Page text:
Even though the federal mortgage forbearance program from the CARES Act is coming to an end, homeowners still have options. From deferring payments to refinancing, there are many opportunities available to stay in your home.

It was a welcome break when the CARES Act introduced mortgage forbearance for those affected by COVID-19. As the world slowly improves, the program is now coming to an end.

Luckily, homeowners still have multiple options to navigate their path forward.

From starting a repayment plan to refinancing your home, the end of forbearance provides an opportunity to improve your financial position into the future.

Here are your options.

6 options to consider after your mortgage forbearance ends

When your forbearance is over, the sum of all of your skipped payments will come due.

This might sound scary, but the good news is that you won’t necessarily have to pay all 18(+/-) months of your mortgage payment all at once.

Through the programs authorized by the CARES Act, you will have several options to catch up on your home loan, ranging from entering a repayment plan, to outright refinancing your mortgage.

1. Reinstate your mortgage with a lump sum payment

What To Do As Your Mortgage Forbearance Ends - Reinstate your mortgage with a lump sum payment

If you were able to save money during the forbearance period, or otherwise improved your personal finances, the easiest way to get caught up is to reinstate your mortgage with a lump sum payment.

In this situation, you would pay back the entire balance due in one payment and continue making regular home payments as if the forbearance never happened.

2. Start a forbearance repayment plan

For those who have a short forbearance period, a forbearance repayment plan can help you get caught up on your mortgage without much difficulty.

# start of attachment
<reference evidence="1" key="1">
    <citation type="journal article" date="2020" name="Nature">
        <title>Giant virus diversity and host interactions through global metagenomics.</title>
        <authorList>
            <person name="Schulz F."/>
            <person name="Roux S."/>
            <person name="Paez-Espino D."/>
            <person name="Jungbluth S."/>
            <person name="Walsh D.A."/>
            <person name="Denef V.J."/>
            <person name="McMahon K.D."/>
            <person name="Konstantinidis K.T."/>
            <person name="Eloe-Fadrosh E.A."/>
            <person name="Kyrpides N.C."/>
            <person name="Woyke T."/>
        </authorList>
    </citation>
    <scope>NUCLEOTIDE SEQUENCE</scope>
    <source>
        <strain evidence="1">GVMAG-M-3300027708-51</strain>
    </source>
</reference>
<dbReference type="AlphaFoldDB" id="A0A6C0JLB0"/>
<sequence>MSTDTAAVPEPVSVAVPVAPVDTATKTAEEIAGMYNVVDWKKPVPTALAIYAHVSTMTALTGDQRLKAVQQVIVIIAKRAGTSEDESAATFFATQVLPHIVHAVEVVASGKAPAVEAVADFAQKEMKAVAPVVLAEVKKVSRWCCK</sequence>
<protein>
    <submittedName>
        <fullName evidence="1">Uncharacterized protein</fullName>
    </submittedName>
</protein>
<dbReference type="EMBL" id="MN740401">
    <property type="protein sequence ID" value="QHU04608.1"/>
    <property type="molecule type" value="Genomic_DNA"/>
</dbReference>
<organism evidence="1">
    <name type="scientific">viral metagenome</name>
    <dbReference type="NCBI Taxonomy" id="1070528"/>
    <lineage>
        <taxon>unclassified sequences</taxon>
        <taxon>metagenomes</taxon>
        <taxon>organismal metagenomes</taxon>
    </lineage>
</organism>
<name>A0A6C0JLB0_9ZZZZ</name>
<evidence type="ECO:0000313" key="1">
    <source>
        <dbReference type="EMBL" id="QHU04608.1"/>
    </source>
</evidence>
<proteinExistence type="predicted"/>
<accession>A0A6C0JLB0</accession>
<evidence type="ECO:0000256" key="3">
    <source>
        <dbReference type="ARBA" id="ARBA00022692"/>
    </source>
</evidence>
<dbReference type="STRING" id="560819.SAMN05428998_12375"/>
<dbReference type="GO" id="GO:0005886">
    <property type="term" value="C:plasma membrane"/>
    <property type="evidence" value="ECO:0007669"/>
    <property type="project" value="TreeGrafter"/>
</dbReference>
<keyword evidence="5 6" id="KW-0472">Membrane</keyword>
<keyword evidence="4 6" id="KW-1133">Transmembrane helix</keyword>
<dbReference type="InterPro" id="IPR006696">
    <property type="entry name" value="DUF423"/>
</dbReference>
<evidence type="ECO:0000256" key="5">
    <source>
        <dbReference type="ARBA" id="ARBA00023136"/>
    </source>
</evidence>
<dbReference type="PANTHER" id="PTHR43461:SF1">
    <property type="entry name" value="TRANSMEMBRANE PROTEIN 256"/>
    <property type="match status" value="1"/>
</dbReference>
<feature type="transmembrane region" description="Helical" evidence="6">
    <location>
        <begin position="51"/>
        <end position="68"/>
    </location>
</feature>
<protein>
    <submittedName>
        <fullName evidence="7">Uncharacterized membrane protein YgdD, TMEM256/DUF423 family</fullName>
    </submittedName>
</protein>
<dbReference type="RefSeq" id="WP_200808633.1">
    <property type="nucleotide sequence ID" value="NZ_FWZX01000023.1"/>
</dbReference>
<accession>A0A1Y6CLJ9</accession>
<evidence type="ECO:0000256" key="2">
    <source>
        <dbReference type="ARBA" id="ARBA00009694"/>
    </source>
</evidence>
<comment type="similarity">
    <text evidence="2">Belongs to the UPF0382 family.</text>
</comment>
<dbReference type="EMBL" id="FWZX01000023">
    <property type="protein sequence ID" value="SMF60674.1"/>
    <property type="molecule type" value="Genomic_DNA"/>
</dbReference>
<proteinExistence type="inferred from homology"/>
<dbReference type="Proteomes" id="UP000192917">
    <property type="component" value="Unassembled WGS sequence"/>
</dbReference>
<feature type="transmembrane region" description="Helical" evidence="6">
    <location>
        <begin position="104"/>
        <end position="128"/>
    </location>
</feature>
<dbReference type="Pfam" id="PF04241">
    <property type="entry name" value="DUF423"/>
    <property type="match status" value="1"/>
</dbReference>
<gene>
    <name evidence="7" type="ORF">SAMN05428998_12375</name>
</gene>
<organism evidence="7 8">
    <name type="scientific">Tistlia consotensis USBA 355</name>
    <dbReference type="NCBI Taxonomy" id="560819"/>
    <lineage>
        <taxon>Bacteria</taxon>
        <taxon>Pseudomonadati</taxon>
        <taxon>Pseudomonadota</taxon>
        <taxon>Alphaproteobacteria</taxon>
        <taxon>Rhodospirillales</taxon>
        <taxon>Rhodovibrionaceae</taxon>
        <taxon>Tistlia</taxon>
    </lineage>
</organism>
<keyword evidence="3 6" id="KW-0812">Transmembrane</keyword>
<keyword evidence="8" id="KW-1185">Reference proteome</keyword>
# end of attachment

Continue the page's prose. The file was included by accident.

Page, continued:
Under a repayment plan, a part of the skipped balance is added to your home payment each month until the sum is repaid in full.

If you can afford to pay more than your monthly payment for several months, this could be the quickest way to get caught up on your mortgage and once again build equity.

3. Defer forbearance repayment

If your financial situation has not greatly improved, but you can make your full mortgage payment again, you may still qualify for additional help through a deferred repayment plan. Under a deferred forbearance repayment, you will resume making your regular home payment, but will not pay towards the skipped amount.

The deferred amount can then be applied to the balance of your current loan, which would ultimately extend the life of your loan by the amount in forbearance. That balance would also be subject to interest and could change your regular payment over time.

This option is ideal for those who are planning to stay in their home for several years, or already have established equity in their home. As their financial situation improves, they can catch up on the forbearance balance added to their home and ultimately get back on track towards repaying their mortgage in 15 or 30 years

4. Create a forbearance partial claim

Another option to defer forbearance repayment is to add the sum as a partial claim on your home, or a subordinate lien. In this situation, your home would effectively be under a second loan obligation (similar to a second mortgage), which would become payable when you pay off the loan, sell your home, or refinance your mortgage

For homeowners who are planning to refinance their home, or ultimately sell their home towards a change in residence, a forbearance partial claim could make more sense.

5. Modify your home mortgage

A modification is ideal for those who want to stay in their home but can’t afford their previous home payment.

With a modified mortgage, the forbearance amount will be added to the loan. In turn, the lender will work with the homeowners to determine how much they could afford each month. Much like a forbearance repayment deferral, the homeowner is allowed to push back their repayment into the future. But with a smaller mortgage payment, the life of the loan will probably be extended, with an increase in the amount of interest you may have to pay over time.